Prostate cancer hormone depletion treatments might, in fact, be boosting cancer growth and making a tumor more aggressive, researchers at England’s University of Surrey found.
Their study, which appeared in the journal Nature Communications, demonstrated that a loss of androgen hormones activates a DNA repair enzyme called PARP, which prevents cancer treatment from being effective.
The insight might reduce relapse rates among patients treated this way, and paves the way for treatment combinations using so-called PARP inhibitors, researchers said.
“Our research shows that anti-hormone treatment could be combined with PARP inhibitor to prevent the progression of the disease,” Dr. Mohammad Asim from the universities of Cambridge and Surrey, and the study’s lead author, said in a press release.
Many cancer treatments work by destroying tumor cell DNA, which prevents the cells from multiplying. PARP is a backup DNA repair system, particularly used by cancers with certain mutations that are common in prostate cancer. When the system is activated, cancer cells are better at withstanding the effects of therapy.
But the imprecise repair done by PARP is also linked to a higher tumor mutation rate, which in turn, is linked to more aggressive disease.
Researchers are currently exploring whether drugs that block PARP — and so, prevent DNA repair — might be effective in certain cancer forms.
The study, “Synthetic lethality between androgen receptor signaling and the PARP pathway in prostate cancer,” first used lab-grown cells to investigate the molecular impact of androgen deprivation on prostate cancer cells.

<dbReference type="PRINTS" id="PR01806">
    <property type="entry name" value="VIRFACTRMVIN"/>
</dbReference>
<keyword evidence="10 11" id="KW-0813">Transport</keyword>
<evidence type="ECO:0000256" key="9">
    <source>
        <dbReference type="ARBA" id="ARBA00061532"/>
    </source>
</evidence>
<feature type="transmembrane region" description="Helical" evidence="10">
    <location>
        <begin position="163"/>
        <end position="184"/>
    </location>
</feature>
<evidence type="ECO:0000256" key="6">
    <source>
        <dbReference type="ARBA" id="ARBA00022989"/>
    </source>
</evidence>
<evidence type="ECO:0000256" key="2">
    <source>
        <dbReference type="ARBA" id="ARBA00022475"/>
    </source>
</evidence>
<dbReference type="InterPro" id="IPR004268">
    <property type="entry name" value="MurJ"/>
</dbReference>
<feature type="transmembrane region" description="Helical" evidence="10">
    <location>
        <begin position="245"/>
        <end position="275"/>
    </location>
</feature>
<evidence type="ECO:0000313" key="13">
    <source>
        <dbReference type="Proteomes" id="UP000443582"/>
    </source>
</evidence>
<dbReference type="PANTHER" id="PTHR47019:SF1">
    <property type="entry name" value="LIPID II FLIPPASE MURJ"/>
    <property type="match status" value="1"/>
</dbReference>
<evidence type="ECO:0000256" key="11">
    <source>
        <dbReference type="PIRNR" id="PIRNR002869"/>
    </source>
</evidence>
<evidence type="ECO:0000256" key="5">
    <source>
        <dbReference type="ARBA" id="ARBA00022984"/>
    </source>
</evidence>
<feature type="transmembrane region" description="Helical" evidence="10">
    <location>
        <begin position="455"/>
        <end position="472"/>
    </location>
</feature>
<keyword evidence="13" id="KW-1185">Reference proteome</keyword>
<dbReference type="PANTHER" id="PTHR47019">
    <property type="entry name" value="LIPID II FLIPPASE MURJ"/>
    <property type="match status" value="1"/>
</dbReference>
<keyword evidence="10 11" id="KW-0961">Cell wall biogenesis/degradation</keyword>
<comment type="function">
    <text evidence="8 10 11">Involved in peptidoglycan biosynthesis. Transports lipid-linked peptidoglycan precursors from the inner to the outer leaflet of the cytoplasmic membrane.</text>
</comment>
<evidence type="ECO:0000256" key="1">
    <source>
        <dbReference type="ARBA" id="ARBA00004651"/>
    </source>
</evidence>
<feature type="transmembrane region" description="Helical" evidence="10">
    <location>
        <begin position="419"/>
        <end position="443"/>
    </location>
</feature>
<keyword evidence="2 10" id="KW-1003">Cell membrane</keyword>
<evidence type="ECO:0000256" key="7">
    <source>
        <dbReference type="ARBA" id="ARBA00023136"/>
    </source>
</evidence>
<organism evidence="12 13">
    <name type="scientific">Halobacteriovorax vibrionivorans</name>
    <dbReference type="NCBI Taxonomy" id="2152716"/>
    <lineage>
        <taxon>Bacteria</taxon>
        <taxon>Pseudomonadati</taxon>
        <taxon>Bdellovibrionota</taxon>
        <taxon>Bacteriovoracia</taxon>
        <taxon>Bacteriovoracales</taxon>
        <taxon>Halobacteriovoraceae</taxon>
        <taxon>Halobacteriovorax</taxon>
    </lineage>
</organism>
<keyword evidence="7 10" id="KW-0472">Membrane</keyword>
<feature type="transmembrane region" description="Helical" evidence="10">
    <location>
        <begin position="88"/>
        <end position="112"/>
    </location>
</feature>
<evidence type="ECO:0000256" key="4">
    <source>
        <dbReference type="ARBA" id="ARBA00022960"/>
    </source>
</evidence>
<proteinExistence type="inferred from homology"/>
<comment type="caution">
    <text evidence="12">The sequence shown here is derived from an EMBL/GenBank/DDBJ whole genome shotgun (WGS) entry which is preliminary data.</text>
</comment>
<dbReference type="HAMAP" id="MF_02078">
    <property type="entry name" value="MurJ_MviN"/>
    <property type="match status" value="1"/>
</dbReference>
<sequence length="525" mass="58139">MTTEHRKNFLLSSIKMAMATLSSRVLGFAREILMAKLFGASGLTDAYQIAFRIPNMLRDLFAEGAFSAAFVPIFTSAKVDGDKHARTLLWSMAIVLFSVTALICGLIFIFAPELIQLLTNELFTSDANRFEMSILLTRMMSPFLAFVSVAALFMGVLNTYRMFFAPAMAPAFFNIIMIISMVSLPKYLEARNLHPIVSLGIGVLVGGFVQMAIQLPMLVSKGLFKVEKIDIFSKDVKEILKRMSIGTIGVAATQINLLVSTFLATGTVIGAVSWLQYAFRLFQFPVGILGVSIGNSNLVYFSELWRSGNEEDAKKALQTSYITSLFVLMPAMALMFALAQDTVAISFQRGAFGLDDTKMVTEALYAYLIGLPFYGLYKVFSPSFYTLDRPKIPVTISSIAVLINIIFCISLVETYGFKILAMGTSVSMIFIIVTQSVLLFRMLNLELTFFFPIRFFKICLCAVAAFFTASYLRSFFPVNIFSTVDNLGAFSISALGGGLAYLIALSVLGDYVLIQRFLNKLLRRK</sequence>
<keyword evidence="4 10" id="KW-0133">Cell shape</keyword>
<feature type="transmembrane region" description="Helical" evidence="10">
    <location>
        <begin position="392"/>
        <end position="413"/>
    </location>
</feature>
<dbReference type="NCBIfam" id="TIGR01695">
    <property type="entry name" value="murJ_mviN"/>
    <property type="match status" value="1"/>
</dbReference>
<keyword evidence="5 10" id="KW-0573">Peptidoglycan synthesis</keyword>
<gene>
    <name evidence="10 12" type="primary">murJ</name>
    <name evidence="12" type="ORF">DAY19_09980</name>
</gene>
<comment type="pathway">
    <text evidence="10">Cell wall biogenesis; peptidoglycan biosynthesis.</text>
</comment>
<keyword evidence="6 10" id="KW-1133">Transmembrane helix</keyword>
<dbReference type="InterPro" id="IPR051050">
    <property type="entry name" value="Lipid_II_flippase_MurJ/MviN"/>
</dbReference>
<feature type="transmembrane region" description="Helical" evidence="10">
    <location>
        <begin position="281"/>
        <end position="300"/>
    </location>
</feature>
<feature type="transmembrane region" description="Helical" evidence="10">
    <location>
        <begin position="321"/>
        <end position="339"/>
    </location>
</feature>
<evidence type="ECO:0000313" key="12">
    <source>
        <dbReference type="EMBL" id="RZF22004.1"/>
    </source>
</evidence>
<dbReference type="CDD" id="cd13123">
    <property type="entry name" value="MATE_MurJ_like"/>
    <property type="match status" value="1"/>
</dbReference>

Their experiments showed that the male sex hormones, signaling through the androgen receptor, keep PARP in a suppressed state. When hormones are lost, the enzyme becomes activated.
But a finding in a lab dish does not necessarily translate into human reality. So to verify their observations, the team set up a prospective study with prostate cancer patients. Participants were split into two groups — one had anti-hormone therapy before radiation treatment, while the other started radiotherapy before hormone depletion. Those who received hormone depletion before radiation therapy had fewer cells dying from the radiation.
Looking at tumor biopsies, the study showed that hormone deprivation impacted DNA repair, which was linked to higher PARP activity in the cells. To further verify this, the team compared PARP levels in patients before and after hormone therapy, and saw that PARP levels increased as a result of the androgen-depleting treatment.
“This early stage study adds to the growing evidence that some men with prostate cancer could benefit from being given PARP inhibitors alongside hormone deprivation treatment,” said Dr. Catherine Pickworth from Cancer Research UK.
“The next step is to carry out clinical trials to test if this treatment combination is safe to use in patients and if it helps more men survive the disease,” she added.